An Efficient Use of Resources
The Pine Chemistry industry relies on raw materials from the forestry sector (wood, pulp and paper processes). The use of these co-products is a classic example of efforts to make the most efficient use of resources by literally trying to utilize every part of a tree that is harvested.

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Daily Uses
Pine Chemistry is used as additives in the production of rubber hoses, belts, conveyors and tires, making it an essential part of automobiles and trucks. The chemistry is also used to make asphalt, concrete and cement, which are important in building and construction and allow for the creation of roads, highways, sidewalks and buildings.

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Environmental Benefits
The activated carbon produced from sawdust serves as a natural filter to clean air in everything from auto emissions to drinking water.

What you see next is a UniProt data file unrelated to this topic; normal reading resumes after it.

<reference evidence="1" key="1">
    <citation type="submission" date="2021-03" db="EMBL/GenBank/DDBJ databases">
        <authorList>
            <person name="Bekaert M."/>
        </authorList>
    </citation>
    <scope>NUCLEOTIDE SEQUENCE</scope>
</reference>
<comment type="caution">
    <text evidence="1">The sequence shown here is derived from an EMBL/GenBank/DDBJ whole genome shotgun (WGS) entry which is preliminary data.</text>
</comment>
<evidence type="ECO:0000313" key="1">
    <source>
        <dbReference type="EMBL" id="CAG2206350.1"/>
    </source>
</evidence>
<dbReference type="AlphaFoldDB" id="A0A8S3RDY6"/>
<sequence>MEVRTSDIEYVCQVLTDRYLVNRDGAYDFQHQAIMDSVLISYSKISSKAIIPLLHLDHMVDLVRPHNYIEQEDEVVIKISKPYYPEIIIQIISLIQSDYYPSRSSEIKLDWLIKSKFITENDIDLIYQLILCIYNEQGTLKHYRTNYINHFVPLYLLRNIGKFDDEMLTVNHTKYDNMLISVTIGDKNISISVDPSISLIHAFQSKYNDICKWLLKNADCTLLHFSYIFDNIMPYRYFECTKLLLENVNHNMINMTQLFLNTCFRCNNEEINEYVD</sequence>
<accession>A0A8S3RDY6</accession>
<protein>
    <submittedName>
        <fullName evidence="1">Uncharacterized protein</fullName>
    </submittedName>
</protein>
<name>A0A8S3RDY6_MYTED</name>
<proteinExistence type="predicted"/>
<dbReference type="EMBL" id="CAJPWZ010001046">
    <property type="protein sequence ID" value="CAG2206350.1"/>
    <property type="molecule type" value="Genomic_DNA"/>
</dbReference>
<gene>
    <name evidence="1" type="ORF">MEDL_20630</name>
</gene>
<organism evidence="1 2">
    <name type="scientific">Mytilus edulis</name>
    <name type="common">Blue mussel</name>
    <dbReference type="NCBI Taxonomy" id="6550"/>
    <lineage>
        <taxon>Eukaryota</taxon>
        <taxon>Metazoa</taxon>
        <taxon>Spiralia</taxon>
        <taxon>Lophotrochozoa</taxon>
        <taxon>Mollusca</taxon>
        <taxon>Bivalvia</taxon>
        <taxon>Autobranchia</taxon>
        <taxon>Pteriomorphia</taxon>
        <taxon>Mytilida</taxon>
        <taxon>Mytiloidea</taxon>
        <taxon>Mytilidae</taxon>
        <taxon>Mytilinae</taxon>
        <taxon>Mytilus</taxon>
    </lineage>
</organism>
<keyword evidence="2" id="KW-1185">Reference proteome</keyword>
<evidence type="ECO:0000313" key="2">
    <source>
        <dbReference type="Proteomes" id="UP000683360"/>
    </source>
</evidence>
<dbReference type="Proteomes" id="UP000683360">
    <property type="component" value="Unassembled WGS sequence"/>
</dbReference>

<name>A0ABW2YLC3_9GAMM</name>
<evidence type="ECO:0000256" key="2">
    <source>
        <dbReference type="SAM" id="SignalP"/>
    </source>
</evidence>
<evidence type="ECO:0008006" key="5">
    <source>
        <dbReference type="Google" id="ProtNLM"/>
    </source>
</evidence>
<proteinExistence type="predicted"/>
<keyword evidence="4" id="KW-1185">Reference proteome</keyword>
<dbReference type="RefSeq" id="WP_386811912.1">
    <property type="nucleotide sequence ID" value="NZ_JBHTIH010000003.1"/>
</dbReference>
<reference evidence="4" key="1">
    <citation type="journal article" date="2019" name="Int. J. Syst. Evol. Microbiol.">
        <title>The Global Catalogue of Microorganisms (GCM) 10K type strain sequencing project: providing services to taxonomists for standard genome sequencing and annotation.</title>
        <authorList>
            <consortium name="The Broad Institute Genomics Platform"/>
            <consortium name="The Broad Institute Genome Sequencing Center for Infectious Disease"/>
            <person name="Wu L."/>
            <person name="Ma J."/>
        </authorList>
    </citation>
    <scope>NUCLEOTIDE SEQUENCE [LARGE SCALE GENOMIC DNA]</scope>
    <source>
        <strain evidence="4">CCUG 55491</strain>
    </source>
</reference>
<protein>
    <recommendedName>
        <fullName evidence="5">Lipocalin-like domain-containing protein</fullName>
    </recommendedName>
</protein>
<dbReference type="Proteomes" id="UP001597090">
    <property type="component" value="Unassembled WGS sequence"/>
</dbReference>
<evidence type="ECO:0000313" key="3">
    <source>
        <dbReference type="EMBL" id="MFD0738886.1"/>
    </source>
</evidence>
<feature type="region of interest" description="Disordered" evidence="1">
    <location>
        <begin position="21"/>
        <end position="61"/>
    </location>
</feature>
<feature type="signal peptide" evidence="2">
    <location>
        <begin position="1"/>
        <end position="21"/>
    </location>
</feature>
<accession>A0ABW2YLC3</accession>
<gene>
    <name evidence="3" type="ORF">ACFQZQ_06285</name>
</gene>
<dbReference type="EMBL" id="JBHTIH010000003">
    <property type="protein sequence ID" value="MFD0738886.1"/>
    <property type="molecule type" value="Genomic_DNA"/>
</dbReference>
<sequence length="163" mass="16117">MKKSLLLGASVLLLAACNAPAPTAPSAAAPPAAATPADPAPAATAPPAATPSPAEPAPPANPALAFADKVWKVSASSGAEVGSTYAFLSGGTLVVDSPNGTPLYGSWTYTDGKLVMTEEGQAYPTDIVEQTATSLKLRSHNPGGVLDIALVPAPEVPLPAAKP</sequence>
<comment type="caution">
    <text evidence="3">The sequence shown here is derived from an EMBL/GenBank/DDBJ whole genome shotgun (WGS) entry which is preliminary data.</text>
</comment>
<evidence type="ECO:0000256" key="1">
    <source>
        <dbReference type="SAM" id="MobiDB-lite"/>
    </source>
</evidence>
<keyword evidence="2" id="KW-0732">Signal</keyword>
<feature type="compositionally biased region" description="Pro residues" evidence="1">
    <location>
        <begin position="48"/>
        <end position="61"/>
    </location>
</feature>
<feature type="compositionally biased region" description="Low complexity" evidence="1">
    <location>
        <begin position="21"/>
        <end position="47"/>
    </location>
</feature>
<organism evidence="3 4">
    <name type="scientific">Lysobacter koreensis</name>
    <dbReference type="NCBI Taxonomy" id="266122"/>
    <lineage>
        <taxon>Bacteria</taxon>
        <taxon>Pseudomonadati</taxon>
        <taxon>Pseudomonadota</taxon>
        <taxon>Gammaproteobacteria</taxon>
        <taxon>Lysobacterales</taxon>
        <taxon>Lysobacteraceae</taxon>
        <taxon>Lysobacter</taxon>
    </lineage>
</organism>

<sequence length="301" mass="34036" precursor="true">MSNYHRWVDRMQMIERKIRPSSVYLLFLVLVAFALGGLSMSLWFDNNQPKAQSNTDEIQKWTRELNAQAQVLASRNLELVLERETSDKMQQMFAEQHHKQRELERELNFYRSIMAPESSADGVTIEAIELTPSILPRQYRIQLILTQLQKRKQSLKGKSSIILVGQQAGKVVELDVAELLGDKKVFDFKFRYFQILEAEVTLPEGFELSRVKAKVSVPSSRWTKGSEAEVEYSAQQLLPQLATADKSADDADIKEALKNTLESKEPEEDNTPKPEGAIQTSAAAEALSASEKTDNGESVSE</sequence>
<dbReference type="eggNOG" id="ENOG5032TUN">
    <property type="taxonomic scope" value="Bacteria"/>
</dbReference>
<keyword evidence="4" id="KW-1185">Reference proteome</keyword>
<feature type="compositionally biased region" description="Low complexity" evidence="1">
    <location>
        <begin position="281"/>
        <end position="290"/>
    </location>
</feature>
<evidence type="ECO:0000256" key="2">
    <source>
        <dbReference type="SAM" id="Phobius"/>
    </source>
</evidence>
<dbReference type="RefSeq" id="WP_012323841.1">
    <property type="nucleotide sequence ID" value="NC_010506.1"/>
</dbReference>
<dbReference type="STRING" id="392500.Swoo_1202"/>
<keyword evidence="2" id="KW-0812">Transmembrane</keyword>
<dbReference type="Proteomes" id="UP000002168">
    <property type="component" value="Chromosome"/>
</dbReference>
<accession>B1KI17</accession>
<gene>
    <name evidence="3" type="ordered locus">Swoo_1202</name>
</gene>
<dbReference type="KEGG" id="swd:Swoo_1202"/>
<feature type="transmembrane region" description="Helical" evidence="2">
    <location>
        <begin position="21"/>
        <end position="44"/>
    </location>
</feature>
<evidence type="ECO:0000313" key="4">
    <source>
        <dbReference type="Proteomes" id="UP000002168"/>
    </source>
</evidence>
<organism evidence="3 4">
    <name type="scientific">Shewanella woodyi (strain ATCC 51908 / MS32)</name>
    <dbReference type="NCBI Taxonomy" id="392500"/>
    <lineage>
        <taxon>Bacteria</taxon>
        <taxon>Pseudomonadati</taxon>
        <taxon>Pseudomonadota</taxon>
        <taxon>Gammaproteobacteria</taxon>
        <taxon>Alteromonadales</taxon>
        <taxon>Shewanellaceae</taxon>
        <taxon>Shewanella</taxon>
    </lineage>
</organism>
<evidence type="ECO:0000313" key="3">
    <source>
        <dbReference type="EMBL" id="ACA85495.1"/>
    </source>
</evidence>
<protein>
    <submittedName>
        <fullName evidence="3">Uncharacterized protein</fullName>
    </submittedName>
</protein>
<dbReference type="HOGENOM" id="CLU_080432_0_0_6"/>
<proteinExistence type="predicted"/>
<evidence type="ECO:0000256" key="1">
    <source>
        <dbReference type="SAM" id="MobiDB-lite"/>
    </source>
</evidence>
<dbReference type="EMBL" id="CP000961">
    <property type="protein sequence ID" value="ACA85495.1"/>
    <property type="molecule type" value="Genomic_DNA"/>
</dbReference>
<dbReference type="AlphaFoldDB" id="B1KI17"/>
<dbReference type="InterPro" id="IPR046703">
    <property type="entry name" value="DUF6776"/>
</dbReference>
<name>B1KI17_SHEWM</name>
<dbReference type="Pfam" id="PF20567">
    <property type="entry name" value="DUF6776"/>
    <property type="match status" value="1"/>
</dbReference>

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Pine Chemistry refers to the co-products from the papermaking process that are upgraded into crucial ingredients in a variety of goods important to our everyday lives. This whole process ensures that the papermaking process is efficient and its co-products are not wasted.

The raw materials, crude tall oil and crude sulfate turpentine, are derived from evergreen, cone-bearing trees during the pulping process and are vital to the Pine Chemistry industry. The trees yield cellulose to make paper, and two co-products in the sap are further refined and upgraded to be used in ink, paints and coatings, adhesives, soaps and detergents, fragrances, chewing gum, and pine oil disinfectants. Other co-products, such as sawdust, are also used by the industry in environmentally friendly ways, including as a natural filter for everything from auto emissions to drinking water. The Pine Chemistry Group at the American Chemistry Council works to educate the public and policymakers about the many benefits of Pine Chemistry.


Panel: Kevin Moran
Media: Bryan Goodman

New study shows environmental benefits of pine chemicals.

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